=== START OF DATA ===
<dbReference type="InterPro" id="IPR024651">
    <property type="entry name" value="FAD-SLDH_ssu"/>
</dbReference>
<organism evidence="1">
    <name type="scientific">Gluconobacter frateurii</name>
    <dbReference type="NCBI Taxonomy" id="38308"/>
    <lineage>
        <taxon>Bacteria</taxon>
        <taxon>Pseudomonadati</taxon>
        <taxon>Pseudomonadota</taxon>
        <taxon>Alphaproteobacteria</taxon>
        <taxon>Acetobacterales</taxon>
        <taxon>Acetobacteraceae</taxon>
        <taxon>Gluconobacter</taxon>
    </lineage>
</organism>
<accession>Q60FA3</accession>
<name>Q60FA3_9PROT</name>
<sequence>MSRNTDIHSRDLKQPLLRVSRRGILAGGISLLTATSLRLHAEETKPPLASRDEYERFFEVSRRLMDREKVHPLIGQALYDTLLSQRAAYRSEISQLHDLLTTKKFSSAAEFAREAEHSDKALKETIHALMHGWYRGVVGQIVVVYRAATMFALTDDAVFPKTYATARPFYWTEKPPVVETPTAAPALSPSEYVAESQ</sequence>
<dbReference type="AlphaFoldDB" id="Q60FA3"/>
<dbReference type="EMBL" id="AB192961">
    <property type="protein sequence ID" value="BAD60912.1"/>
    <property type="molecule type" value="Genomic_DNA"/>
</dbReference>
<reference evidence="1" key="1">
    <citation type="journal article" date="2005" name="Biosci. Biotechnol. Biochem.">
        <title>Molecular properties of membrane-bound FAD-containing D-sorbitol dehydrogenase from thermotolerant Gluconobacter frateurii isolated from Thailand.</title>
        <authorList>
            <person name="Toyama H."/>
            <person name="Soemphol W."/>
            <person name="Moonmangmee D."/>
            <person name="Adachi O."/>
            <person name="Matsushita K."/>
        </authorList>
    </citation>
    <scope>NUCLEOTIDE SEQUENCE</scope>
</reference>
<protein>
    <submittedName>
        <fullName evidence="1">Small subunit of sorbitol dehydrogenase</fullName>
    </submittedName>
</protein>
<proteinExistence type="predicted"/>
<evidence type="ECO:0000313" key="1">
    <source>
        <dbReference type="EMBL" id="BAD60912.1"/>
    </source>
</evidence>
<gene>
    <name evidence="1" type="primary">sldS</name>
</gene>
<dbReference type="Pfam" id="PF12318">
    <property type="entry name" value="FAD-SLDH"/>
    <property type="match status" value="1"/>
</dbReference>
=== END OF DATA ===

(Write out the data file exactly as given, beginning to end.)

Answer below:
<dbReference type="InterPro" id="IPR024651">
    <property type="entry name" value="FAD-SLDH_ssu"/>
</dbReference>
<organism evidence="1">
    <name type="scientific">Gluconobacter frateurii</name>
    <dbReference type="NCBI Taxonomy" id="38308"/>
    <lineage>
        <taxon>Bacteria</taxon>
        <taxon>Pseudomonadati</taxon>
        <taxon>Pseudomonadota</taxon>
        <taxon>Alphaproteobacteria</taxon>
        <taxon>Acetobacterales</taxon>
        <taxon>Acetobacteraceae</taxon>
        <taxon>Gluconobacter</taxon>
    </lineage>
</organism>
<accession>Q60FA3</accession>
<name>Q60FA3_9PROT</name>
<sequence>MSRNTDIHSRDLKQPLLRVSRRGILAGGISLLTATSLRLHAEETKPPLASRDEYERFFEVSRRLMDREKVHPLIGQALYDTLLSQRAAYRSEISQLHDLLTTKKFSSAAEFAREAEHSDKALKETIHALMHGWYRGVVGQIVVVYRAATMFALTDDAVFPKTYATARPFYWTEKPPVVETPTAAPALSPSEYVAESQ</sequence>
<dbReference type="AlphaFoldDB" id="Q60FA3"/>
<dbReference type="EMBL" id="AB192961">
    <property type="protein sequence ID" value="BAD60912.1"/>
    <property type="molecule type" value="Genomic_DNA"/>
</dbReference>
<reference evidence="1" key="1">
    <citation type="journal article" date="2005" name="Biosci. Biotechnol. Biochem.">
        <title>Molecular properties of membrane-bound FAD-containing D-sorbitol dehydrogenase from thermotolerant Gluconobacter frateurii isolated from Thailand.</title>
        <authorList>
            <person name="Toyama H."/>
            <person name="Soemphol W."/>
            <person name="Moonmangmee D."/>
            <person name="Adachi O."/>
            <person name="Matsushita K."/>
        </authorList>
    </citation>
    <scope>NUCLEOTIDE SEQUENCE</scope>
</reference>
<protein>
    <submittedName>
        <fullName evidence="1">Small subunit of sorbitol dehydrogenase</fullName>
    </submittedName>
</protein>
<proteinExistence type="predicted"/>
<evidence type="ECO:0000313" key="1">
    <source>
        <dbReference type="EMBL" id="BAD60912.1"/>
    </source>
</evidence>
<gene>
    <name evidence="1" type="primary">sldS</name>
</gene>
<dbReference type="Pfam" id="PF12318">
    <property type="entry name" value="FAD-SLDH"/>
    <property type="match status" value="1"/>
</dbReference>